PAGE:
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“You may have been surprised to find no current issue of our inflight magazine awaiting you on board in April. This is because we decided to suspend publication for the entire month out of sympathy and respect for the families of the passengers and crew who lost their lives on March 24, 2015, in the tragic accident sustained by an aircraft belonging to our subsidiary, Germanwings. Their families and loved ones are daily in our thoughts as we mourn with them.”
After four pages of advertisements, these words were penned by the editor of the Lufthansa inflight magazine this spring. The Alps airline tragedy is still close to the hearts and minds of Europeans, much like other tragedies are a thought away in other regions of the world. This spring, as our family traveled across the European continent with our children and finally settled in Romania, we were exposed to different tragedies and sufferings, some which seemed so distant when we lived in our country of citizenship.
Across the globe, online images, somber conversations and even inflight magazines quickly remind us of catastrophes of global proportion – the mass drowning of hundreds of migrants, thousands dead from earthquakes, deaths by train and airplane crashes and the mounting number of those killed by war and senseless violence. How do we respond?
The first and proper response for any Christian is clear – we mourn. Tragedy can and does befall all people, whether on a global or personal scale. We mourn because we empathize with those who are suffering a loss. We mourn because we remember our own pain. But most of all, we mourn because of the deep reality of sin.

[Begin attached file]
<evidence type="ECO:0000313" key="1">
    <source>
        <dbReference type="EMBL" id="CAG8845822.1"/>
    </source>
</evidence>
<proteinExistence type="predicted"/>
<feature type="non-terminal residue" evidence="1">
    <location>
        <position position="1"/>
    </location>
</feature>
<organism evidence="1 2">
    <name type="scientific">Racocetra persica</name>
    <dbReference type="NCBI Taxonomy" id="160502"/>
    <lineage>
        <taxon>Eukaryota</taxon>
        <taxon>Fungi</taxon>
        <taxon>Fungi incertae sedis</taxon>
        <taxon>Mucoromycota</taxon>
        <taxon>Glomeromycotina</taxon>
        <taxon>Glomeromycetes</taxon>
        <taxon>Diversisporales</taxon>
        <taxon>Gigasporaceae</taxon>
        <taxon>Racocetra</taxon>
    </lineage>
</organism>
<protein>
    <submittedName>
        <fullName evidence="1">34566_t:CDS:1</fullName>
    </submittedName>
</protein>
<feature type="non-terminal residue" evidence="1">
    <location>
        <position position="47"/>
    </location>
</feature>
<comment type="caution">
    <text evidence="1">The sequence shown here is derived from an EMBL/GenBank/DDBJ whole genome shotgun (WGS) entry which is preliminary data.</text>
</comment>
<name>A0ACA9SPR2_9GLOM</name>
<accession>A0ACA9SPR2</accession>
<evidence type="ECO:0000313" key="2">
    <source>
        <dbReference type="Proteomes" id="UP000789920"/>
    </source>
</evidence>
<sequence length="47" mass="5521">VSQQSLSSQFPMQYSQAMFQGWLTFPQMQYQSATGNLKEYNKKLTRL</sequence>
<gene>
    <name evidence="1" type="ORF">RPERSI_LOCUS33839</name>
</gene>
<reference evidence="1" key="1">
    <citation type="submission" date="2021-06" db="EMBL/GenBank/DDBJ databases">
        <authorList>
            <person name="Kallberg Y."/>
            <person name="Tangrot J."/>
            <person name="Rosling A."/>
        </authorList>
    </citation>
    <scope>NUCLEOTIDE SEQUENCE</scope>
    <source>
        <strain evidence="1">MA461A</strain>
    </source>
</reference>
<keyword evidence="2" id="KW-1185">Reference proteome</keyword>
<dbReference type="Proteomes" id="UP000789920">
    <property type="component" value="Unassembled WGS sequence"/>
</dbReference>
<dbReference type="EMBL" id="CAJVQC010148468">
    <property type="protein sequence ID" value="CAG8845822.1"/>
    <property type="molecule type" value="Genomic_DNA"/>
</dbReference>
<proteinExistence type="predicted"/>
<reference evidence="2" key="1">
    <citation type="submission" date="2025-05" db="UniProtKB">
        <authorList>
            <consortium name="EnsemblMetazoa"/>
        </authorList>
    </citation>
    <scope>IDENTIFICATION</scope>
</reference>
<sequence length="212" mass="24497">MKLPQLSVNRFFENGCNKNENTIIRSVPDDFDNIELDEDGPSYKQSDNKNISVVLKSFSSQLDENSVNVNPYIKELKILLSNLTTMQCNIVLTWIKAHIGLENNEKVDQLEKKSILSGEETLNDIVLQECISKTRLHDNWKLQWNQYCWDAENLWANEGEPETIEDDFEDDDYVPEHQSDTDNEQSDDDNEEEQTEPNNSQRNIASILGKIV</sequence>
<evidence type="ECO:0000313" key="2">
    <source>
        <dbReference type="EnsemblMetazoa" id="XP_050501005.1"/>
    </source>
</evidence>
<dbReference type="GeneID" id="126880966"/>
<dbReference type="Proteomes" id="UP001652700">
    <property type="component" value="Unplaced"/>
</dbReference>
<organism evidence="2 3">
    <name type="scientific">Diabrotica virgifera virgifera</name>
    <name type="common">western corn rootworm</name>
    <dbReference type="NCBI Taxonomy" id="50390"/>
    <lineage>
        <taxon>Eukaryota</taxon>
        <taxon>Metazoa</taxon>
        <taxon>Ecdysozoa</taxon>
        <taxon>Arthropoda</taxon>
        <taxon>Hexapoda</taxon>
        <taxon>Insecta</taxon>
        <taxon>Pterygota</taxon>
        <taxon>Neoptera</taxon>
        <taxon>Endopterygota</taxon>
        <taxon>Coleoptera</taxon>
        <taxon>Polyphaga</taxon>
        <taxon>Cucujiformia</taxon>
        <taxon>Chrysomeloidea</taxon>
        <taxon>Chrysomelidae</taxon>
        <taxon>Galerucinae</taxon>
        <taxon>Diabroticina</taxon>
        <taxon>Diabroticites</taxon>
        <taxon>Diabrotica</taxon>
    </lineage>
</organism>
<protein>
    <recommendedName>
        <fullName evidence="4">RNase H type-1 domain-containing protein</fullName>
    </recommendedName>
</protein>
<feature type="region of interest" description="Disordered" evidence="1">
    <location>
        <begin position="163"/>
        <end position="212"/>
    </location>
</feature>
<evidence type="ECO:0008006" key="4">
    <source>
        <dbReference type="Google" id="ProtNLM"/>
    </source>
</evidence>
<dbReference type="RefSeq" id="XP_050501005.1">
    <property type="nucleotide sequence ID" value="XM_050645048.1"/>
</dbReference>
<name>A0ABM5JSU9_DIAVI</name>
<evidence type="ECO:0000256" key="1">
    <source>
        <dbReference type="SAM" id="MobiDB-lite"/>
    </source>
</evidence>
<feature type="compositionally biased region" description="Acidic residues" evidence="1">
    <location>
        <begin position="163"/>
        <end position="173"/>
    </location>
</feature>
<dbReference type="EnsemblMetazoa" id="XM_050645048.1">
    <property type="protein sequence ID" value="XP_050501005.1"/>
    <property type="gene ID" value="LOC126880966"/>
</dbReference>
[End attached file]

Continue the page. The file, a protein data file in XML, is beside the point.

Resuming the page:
As we observe the brokenness in the world, we should first mourn over the sin in our lives. Recognizing and mourning over our sin should lead to repentance. But our mourning does not stop at our sin. Fifty years ago, D. Martyn Lloyd-Jones, a doctor become pastor, preached words that ring as relevant today as they were in his day: “The man who is truly Christian. . . is concerned about the state of society, and the state of the world, and as he reads his newspaper he does not stop at what he sees or simply express disgust at it. . . He mourns because of the sins of others as he sees the moral muddle and unhappiness and suffering of mankind, and reads of wars and rumours of war. He sees that the whole world is in an unhealthy and unhappy condition. He knows that it is all due to sin; and he mourns because of it.” We mourn over our own sin and the sin that has so affected everyone.
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At the beginning of his ministry, in what is known as the Sermon on the Mount, Jesus told us what one of the characteristic attitudes of a Christian is to be. The attitude of our heart is one of somber understanding, mourning, at the condition of man. “Blessed are those who mourn, for they will be comforted” (Matthew 5:4). We are all to be mourners.